If you too far my injur'd honour try,
Take heed, my ghost, it will, it shall, be nigh,
Rise in his face, and give the slave the lie.

Why should the stars thus on Britannia smile,
And partial blessings crown the fav’rite ifle ?
Holland does her for their great founder own;

gave to Portugal a crown: Twice by her queens does proud Iberia fall ; Her Edwards and her Henrys conquer'd Gaul:



The Swede her arms from late oppression freed,
And if he dares oppress, will curb the Swede.
She, from herself, decides her neighbours fates,
Rescues by turns, by turns subdues their states;
In the wide globe no part could nature stretch
Beyond her arms, and out of Britain's reach :
Who fear'd, she e'er could have Bavaria seen?
Such realms, and kingdoms, hills, and feas between?
Yet there, oh fad remembrance of

my woe!
Distant Bavaria does her triumphs show.
Proud ftate! must Europe lie at thy command,
No prince without thee rise, without thee ftand!
What Mare? what part is thine of all the spoil ?
Thine only is the hazard and the toil.
An empire thou hast fav’d and all its ftates,
Iberia's realms have felt leverer fates :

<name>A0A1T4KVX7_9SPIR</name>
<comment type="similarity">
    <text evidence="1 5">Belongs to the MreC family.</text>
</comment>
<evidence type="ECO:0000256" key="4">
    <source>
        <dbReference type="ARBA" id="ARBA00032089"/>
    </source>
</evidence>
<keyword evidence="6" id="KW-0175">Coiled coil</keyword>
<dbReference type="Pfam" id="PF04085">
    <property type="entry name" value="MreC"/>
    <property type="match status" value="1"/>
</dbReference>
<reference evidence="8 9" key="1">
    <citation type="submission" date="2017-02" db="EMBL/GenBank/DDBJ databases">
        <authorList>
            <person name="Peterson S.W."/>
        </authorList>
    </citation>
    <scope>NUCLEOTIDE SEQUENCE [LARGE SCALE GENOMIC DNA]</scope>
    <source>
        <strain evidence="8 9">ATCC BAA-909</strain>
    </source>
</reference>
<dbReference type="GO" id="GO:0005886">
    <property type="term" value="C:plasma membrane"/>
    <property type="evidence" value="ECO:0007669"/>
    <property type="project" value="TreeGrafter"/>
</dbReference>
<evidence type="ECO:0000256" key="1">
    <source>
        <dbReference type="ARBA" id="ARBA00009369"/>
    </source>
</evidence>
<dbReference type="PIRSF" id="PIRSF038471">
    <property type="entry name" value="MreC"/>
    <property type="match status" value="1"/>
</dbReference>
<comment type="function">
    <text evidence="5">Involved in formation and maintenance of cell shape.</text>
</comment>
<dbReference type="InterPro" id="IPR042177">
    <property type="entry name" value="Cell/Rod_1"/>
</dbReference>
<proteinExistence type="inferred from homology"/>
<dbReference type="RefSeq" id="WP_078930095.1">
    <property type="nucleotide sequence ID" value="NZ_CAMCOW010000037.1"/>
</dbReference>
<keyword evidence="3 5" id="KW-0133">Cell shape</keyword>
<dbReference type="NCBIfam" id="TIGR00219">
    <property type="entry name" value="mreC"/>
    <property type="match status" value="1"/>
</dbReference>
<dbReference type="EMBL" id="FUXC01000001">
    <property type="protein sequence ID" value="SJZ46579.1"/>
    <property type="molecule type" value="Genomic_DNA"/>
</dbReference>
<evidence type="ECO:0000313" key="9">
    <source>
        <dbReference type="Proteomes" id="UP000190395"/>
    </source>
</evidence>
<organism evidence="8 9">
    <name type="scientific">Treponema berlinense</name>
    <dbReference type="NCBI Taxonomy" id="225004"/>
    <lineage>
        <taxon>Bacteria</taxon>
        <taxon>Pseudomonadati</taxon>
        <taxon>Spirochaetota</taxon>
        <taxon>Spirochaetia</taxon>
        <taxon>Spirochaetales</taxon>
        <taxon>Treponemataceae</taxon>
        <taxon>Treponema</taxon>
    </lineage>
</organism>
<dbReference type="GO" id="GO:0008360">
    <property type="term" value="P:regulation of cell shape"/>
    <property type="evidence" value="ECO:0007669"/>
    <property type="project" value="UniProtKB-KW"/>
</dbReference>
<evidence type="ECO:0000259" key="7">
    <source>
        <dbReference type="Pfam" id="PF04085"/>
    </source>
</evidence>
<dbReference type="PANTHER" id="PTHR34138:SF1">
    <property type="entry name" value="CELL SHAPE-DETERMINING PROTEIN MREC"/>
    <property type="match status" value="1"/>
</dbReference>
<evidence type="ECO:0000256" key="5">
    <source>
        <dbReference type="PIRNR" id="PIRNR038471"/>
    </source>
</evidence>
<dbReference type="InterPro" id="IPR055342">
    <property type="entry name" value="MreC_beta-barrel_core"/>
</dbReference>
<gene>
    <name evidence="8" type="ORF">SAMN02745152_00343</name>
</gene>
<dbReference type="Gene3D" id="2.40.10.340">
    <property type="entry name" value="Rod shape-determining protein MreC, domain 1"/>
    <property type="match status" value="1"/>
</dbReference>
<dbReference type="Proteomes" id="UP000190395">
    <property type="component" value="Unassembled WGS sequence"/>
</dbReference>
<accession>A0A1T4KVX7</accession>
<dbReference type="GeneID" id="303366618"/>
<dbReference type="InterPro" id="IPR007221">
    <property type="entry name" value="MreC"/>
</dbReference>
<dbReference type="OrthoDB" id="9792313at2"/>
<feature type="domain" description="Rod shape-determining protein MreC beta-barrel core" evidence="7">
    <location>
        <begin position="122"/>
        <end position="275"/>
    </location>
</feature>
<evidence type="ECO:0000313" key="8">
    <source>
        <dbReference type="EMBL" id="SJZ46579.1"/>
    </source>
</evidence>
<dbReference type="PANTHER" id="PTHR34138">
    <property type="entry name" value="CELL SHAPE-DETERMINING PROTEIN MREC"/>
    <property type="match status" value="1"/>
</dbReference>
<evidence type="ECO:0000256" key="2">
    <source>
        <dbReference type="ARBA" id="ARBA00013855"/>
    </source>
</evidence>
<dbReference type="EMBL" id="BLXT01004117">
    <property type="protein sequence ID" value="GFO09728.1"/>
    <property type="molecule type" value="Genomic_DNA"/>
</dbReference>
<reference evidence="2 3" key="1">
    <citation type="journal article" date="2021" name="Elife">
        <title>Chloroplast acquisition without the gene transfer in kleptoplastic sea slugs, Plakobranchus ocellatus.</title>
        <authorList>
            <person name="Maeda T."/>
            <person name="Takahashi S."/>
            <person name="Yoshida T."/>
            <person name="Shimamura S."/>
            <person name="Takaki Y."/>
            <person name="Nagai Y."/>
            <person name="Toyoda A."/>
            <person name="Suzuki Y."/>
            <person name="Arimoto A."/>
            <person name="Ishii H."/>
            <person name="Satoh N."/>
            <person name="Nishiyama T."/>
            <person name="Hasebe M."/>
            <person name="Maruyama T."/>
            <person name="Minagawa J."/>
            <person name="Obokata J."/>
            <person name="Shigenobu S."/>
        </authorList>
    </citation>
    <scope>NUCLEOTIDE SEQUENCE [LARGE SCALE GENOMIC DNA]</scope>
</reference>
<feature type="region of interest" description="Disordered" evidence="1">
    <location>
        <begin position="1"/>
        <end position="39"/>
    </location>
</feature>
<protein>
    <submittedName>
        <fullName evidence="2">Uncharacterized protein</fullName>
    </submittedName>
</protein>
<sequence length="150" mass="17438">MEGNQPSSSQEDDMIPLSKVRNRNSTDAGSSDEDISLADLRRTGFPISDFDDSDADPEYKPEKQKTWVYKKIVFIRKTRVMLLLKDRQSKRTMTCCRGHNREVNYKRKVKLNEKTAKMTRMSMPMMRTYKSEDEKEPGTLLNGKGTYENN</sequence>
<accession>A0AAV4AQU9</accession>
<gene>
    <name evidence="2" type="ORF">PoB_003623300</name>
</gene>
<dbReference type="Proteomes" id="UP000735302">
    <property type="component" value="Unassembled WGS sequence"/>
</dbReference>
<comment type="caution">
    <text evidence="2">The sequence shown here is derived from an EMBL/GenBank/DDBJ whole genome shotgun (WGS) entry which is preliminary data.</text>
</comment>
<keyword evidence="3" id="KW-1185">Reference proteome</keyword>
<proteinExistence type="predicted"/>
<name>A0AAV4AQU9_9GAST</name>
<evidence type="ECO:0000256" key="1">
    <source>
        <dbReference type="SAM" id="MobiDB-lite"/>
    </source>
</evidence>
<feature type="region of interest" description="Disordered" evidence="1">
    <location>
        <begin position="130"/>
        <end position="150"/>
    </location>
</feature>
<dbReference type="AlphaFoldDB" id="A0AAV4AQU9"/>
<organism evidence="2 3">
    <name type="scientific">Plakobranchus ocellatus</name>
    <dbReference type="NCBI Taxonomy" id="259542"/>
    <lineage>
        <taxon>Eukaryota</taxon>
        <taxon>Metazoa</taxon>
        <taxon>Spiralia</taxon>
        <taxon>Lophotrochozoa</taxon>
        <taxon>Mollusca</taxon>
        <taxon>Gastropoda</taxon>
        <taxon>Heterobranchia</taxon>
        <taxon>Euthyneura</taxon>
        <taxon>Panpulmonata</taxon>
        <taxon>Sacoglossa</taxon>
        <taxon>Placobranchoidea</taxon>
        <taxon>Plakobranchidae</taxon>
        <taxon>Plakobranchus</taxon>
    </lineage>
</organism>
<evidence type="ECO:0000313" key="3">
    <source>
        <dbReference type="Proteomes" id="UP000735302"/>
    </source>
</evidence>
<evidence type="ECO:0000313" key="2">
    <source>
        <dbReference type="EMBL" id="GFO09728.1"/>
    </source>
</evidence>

What wou'dst thou moreftill do thy arms advance ?
Heav'n knows what doom thou hast resery'd for France !

From whose wise care does all the treasure rise,
That slaughter'd hosts and shatter'd fleets fupplies ?
From whence such boundless conquest does the reap,
Purchas'd with all her boasted millions cheap ?

O bless'd! oh envy'd QueẾN! that does command
At such a time, in such a happy land ;
Great in her armies and her pow'rful fleet!
Great in her treasures ! in her triumphs great!
But greater still! and what we envy most,
That can a MARLBRO for her subject boast !


Oh, Gallia ! from what I lendors art thou hurld?
The terror once of all the western world ;
Thy spreading map each year did-larger grow,
New mountains still did rise, new rivers flow;
But now surrounded by thy ancient mounds,
Doft inward fhrink from thy new-conquer'd bounds.
Why did not nature, far from MARLBro's worth,
In distant ages bring her Louis forth ?
Each uncontroal'd had conquer'd worlds alone,
Happy, for Europe, they together thone.